SOCHI, Russia -- The record shows that Elise Christie defeated three people in her short-track speedskating 1000-meter heat Tuesday. Christie knows better.
Earlier this week, Christie crashed in the 500-meter final (which happens in short-track) and took out Korean star Park Seung-hi (which also happens in short-track). She says she received “a couple of thousand messages that were negative” on social media, mostly from Korea. Some were threatening. All were disturbing. It was another chapter in the ongoing saga known as: What on Earth is wrong with people?
“I spent the last few days feeling quite down and struggling psychologically,” Christie said. “I came in yesterday and was quite emotional.”
How would you like to train for years in anonymity, stumble in the Olympics, and then have thousands of people call you a horrible person and worse? Christie was a wreck. What a week. She lost her chance at gold in the 500, got disqualified in the 1500 heats for a technicality that her coach, Nick Gooch, calls “a s--- thing,” and had complete strangers angrily question her right to exist.
Vicious personal attacks are tough for most athletes to handle -- we saw how Oklahoma State star Marcus Smart reacted earlier this month -- but they were especially rough for Christie, who is not a professional in any conventional sense. She is a 23-year-old speedskater who lives with her boyfriend, fellow British speedskater Jack Whelbourne, and their two dogs: J.J. (his, a Chihuahua and miniature pinscher mix) and Benji (hers, a Jack Russell-Pomeranian mix).
“The fact is, if there was 30,000 people that were interested in this sport, it wouldn’t happen every four years,” Whelbourne says, “and we would be more used to this.”
Whelbourne and Christie went for walks and tried to forget people were saying about her. She suspended her Twitter account. But Twitter is very good at making you think there is no world outside of Twitter, and Christie was worried. These Olympics seemed hopeless -- she wanted to pull out, but she knew she could never bring herself to do it. The next Olympics, in 2018, will be in Pyeongchang, South Korea. What would people do to here there?
“She doesn’t realize, it’s just now,” Gooch says. “These people aren’t going to be at the games in Korea. It got inside her … In Britain, footballers and cricket, it’s their job every weekend, they’re in the press. For our guys, it’s once every four years. It did get into her head, the things people were saying to her.”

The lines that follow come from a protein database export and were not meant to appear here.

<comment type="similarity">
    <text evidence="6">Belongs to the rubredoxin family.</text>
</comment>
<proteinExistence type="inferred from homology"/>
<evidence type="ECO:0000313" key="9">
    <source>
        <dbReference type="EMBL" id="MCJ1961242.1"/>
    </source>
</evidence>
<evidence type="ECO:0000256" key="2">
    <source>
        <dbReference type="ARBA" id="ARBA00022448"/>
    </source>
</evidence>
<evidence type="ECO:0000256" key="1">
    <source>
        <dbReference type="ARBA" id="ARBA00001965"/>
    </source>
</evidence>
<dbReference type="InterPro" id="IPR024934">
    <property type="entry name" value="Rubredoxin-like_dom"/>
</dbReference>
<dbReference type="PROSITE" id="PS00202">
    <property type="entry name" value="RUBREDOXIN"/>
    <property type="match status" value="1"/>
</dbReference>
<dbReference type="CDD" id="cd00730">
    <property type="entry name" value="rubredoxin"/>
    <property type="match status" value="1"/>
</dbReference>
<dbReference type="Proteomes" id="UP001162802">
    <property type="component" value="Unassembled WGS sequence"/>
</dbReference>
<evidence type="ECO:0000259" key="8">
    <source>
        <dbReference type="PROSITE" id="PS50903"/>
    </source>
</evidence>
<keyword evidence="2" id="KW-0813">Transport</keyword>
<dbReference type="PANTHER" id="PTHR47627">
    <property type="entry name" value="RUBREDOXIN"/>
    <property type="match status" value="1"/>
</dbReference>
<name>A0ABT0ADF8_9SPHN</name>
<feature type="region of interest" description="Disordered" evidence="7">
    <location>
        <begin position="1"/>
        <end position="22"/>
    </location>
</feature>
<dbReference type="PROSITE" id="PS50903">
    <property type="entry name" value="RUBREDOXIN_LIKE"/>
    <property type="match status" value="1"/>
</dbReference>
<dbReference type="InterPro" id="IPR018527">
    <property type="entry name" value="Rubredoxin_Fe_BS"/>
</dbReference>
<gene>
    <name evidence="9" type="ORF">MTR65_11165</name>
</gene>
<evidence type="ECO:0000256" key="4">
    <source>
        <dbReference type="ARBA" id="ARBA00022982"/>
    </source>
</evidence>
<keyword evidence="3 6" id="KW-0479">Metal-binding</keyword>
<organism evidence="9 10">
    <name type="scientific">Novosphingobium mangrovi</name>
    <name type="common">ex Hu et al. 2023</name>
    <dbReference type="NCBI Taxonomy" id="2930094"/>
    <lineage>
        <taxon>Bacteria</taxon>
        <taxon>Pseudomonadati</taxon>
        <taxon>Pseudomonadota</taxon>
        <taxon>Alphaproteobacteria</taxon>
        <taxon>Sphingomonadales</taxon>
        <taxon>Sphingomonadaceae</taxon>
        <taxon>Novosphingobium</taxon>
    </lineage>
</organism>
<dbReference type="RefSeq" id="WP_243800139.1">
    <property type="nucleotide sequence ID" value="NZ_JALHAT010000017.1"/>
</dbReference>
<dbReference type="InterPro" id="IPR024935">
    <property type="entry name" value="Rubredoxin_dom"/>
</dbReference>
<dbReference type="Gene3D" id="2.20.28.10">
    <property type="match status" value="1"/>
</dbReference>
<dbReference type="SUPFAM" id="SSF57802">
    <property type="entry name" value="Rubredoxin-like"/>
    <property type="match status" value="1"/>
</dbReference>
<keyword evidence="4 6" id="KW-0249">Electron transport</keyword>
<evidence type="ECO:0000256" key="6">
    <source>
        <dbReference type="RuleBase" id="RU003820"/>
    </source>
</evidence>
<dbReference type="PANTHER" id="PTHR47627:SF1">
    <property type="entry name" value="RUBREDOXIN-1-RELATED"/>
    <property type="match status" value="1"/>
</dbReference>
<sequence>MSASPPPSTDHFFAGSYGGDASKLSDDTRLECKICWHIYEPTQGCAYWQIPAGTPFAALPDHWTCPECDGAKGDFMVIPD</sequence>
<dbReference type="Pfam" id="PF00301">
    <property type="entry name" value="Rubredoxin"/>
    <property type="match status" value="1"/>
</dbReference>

Then something incredible happened. Her story got out in Britain, and thousands of Brits tweeted their support to Whelbourne and her other teammates. The speed-skating community backed her, including the Koreans. Crashes are part of short-track speed-skating. The skaters all know it. If they don’t like it, they can go try long-track.
“Me and the girl that was involved in the crash, we get along very well,” she said. “She hugged me and she went to the media and said, ‘I don’t blame Elise.’ People that don’t understand the sport are going to be horrible about it, I guess.”
Christie had a lousy day of training Monday, with her mind elsewhere but she says before the 1000 heat Tuesday, “I thought of all the support I had back home. I smiled for the first time in a while.” Whelbourne said Christie was “the most calm” he had ever seen her before a race.
Short-track speedskating is an underrated spectator sport because there is so much action in a short time frame. Speed alone does not win a race. The best skaters can execute multiple strategies.
Christie rose to No. 1 in the world last year primarily by racing from the front: sprinting to an early lead and holding it. She decided she needed more options in the Olympics. She has worked hard on racing from the back: lagging at the beginning, then passing everybody late.
That was her strategy Tuesday. She was dead last for the first few laps, sometimes a distant last. With three laps to go, she made her move, and it was breathtaking. She won by more than two seconds to earn a spot in Friday’s quarterfinal -- surprising even her boyfriend, who worried she was still too upset to skate that well. It was a heck of a lesson about what can happen when you learn to race from the back.